This however was all blown out the water by the recent images that have been beamed across the globe. It has led to a confusion and distrust in what I tentatively call ‘my’ students. Questions have been raised as to how and when the Royal Family were elected and how this fits in with a modern democracy.
Many are fans of British fantasy, shows such as Merlin that conjure up a mystical ancient land but they realise that the practice of unelected kings is anarchic and not a system that should be in place today. “How does this fit into a democratic system?”, one enquiring mind asked me yesterday.
As a committed republican I know of course it doesn’t and shouldn’t. My attempts at answering were largely pathetic and easily stripped bare by the 30 plus adults eagerly waiting my response. I half-heartedly tried to wax lyrical about how the power of the monarchy was dormant. None-the-less I felt like a fraud, a charlatan and a hypocrite. The notions that I had been attempting to convey now seemed like a deliberate attempt to mislead and obfuscate. As I’m sure you are aware China has its fair share of individuals with these characteristics already and I felt no better than any other of these low grade proselytisers.
My saviour, as pathetic as that term may sound, was what may happen next year. I fell back on what I hoped we would achieve with an independent Scotland. I stressed that the notion of a free and fare Scotland was not yet accomplished and was a far from a completed process that would hopefully take another vital step over the next fourteen months. I think I just about won the students over.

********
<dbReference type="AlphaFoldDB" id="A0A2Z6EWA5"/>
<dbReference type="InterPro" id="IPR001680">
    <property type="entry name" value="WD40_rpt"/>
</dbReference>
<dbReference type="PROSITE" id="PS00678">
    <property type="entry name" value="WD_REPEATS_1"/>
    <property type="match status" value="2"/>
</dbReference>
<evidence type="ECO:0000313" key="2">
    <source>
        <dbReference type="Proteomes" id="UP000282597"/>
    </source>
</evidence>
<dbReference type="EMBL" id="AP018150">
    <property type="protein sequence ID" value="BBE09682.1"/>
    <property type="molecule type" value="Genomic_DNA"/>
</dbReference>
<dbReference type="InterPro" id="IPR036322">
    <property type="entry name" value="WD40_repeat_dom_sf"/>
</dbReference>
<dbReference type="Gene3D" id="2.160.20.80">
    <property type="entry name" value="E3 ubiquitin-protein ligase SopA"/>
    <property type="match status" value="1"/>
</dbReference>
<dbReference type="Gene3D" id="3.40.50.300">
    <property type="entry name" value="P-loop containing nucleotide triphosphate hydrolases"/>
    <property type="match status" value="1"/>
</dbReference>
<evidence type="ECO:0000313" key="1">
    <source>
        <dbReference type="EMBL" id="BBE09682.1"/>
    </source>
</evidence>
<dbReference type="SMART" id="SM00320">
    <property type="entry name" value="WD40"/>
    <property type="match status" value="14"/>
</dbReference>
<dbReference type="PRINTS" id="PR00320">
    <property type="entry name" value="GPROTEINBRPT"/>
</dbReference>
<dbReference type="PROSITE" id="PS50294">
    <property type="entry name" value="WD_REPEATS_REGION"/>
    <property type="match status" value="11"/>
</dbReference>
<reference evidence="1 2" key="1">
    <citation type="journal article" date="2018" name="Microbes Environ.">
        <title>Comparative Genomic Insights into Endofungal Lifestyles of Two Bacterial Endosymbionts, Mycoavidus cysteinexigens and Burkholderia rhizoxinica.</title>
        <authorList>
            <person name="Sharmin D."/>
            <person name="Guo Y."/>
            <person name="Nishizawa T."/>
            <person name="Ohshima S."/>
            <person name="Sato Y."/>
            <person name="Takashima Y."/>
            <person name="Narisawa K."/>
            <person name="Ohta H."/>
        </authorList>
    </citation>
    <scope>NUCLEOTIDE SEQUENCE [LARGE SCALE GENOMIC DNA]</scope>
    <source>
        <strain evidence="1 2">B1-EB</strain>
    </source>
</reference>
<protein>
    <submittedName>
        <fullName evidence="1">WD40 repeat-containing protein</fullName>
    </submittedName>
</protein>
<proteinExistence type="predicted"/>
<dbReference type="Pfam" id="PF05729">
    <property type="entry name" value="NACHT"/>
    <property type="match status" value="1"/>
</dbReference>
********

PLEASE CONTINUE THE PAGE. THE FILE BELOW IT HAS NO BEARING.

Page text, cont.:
As a Scot living abroad is seems obvious that independence, from first the outdated stagnant Westminster parliament then the logical next step of becoming a fully fledged republic, is the only way we can have any credibility in the eyes of others abroad. I am tired of explaining on an almost daily basis that I am not English and that Scotland does not belong to England.
In China, and no doubt other countries around the world, there is no clear definition of Scotland. It is simply known as a region of England. In fact whilst every other country in Europe is recognised as simply that, Scotland is not.
There is not a word for Scotland’s people in the Chinese language in the way that we would understand. The suffix that is added to most country names simply does not apply in describing oneself as Scottish. I have been informed it would be far easier if I said I was English from Scotland.
This indignity goes further when applying for any legal documents. My work permit for example labels me as English, not British and certainly not Scottish. To the average Chinese person there is no real nation of Scotland apart from the little they have seen in Hollywood films.
It exists in part as a fantasy as much as the Loch Ness monster, bigfoot or King Arthur. My hope is that when I come back next year for the referendum we together can put this sad state of affairs to an end and give Scotland its proper place in the minds of other peoples.
It would also allow the thousands of others like me working abroad to have a far more positive dignified experience.